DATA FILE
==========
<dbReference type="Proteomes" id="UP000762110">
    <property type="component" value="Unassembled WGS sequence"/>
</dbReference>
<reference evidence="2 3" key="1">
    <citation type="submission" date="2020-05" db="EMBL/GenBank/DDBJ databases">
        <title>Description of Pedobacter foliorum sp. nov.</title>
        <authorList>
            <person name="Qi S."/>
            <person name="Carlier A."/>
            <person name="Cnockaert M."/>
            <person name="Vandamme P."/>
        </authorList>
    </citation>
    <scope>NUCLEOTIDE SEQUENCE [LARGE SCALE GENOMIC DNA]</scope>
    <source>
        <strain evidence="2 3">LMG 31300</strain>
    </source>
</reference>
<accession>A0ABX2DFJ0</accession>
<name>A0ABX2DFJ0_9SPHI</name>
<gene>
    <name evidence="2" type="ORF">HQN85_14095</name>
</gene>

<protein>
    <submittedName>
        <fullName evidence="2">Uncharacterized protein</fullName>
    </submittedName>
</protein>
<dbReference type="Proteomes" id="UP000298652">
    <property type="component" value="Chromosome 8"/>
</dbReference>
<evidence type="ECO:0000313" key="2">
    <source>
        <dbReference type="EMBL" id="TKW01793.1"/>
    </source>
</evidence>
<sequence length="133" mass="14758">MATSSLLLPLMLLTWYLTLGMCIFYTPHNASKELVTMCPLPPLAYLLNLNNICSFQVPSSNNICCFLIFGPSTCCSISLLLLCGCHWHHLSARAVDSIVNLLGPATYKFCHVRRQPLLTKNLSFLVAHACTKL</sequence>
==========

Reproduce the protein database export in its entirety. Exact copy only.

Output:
<dbReference type="Proteomes" id="UP000762110">
    <property type="component" value="Unassembled WGS sequence"/>
</dbReference>
<reference evidence="2 3" key="1">
    <citation type="submission" date="2020-05" db="EMBL/GenBank/DDBJ databases">
        <title>Description of Pedobacter foliorum sp. nov.</title>
        <authorList>
            <person name="Qi S."/>
            <person name="Carlier A."/>
            <person name="Cnockaert M."/>
            <person name="Vandamme P."/>
        </authorList>
    </citation>
    <scope>NUCLEOTIDE SEQUENCE [LARGE SCALE GENOMIC DNA]</scope>
    <source>
        <strain evidence="2 3">LMG 31300</strain>
    </source>
</reference>
<accession>A0ABX2DFJ0</accession>
<name>A0ABX2DFJ0_9SPHI</name>
<gene>
    <name evidence="2" type="ORF">HQN85_14095</name>
</gene>

<protein>
    <submittedName>
        <fullName evidence="2">Uncharacterized protein</fullName>
    </submittedName>
</protein>
<dbReference type="Proteomes" id="UP000298652">
    <property type="component" value="Chromosome 8"/>
</dbReference>
<evidence type="ECO:0000313" key="2">
    <source>
        <dbReference type="EMBL" id="TKW01793.1"/>
    </source>
</evidence>
<sequence length="133" mass="14758">MATSSLLLPLMLLTWYLTLGMCIFYTPHNASKELVTMCPLPPLAYLLNLNNICSFQVPSSNNICCFLIFGPSTCCSISLLLLCGCHWHHLSARAVDSIVNLLGPATYKFCHVRRQPLLTKNLSFLVAHACTKL</sequence>